Interpreting a Life
THE NAME RINGS A BELL. Most Americans of middle age or older have heard of Jane Addams. Didn't she have something to do with immigrants and social work? "She was a socialist, right?" queried an academic friend when I told her I was at long last writing my "Jane Addams book." A vague sense of familiarity without any specific knowledge of who Addams was or what she did is understandable. Not only do Americans study far less history now than they once did, but Addams fell from public consciousness rather quickly following her death May 21, 1935, at the age of 74. Planned memorials faltered, and statues of her were never built. Yet at her death Addams was America's best-known and most widely hailed female public figure. Some went so far as to compare her to her hero, Abraham Lincoln. The mourning at her death was international. Tributes poured in from prime ministers and from ordinary men and women whose lives she had touched in some way by her life and work.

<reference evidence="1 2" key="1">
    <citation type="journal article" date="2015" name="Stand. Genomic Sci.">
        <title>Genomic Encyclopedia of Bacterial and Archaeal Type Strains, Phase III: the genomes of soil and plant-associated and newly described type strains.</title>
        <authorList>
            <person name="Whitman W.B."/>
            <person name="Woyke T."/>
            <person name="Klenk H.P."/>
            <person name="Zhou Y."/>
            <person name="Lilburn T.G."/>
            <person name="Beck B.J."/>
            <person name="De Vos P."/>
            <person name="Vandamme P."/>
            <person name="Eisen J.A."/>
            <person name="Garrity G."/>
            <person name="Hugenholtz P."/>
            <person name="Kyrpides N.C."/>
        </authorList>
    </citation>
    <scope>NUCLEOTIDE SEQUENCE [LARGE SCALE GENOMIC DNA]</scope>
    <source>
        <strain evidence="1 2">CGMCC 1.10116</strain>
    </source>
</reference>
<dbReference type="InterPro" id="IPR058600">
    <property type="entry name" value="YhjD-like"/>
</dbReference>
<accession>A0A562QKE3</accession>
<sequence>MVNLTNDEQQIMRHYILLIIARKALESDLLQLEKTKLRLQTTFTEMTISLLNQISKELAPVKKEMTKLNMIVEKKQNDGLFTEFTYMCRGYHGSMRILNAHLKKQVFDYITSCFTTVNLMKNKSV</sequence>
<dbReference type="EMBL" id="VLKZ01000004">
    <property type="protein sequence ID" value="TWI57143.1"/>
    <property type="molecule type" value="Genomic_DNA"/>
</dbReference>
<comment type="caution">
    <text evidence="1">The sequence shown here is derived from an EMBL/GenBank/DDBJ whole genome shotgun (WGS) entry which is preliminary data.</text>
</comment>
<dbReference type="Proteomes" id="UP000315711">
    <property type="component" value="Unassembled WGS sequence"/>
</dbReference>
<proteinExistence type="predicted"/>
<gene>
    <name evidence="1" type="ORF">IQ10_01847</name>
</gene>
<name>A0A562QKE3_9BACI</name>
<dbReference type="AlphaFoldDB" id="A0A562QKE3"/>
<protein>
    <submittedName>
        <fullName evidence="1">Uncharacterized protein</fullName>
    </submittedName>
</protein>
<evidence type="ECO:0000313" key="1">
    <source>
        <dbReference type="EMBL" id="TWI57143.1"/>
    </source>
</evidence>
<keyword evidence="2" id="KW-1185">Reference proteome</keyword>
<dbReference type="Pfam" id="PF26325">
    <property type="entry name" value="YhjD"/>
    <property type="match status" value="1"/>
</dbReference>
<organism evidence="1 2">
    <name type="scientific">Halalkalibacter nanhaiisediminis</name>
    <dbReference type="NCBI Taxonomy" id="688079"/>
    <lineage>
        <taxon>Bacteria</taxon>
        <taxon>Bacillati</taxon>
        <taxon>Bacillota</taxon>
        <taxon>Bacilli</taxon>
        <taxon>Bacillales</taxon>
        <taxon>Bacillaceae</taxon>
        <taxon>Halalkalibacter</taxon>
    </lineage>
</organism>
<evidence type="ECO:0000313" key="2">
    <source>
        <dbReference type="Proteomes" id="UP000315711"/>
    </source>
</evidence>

The reasons for Addams's posthumous eclipse are complex. Government-controlled and -administered welfare programs of the 1930s supplanted the settlement house movement Addams had pioneered, and altered settlement activities in such a way that they no longer conformed to her capacious vision. Addams thought of those who came and went at Hull-House as citizens, or citizens-in-the-making, not as clients or receivers of services. Although the names of settlements such as Hull‐ House were in some cases retained, the original model was transformed radically during the New Deal era and after. In addition, the costly battle against Nazism, followed by the long Cold War struggle with Sovietstyle tyranny, made Addams's pacifism seem increasingly outmoded, or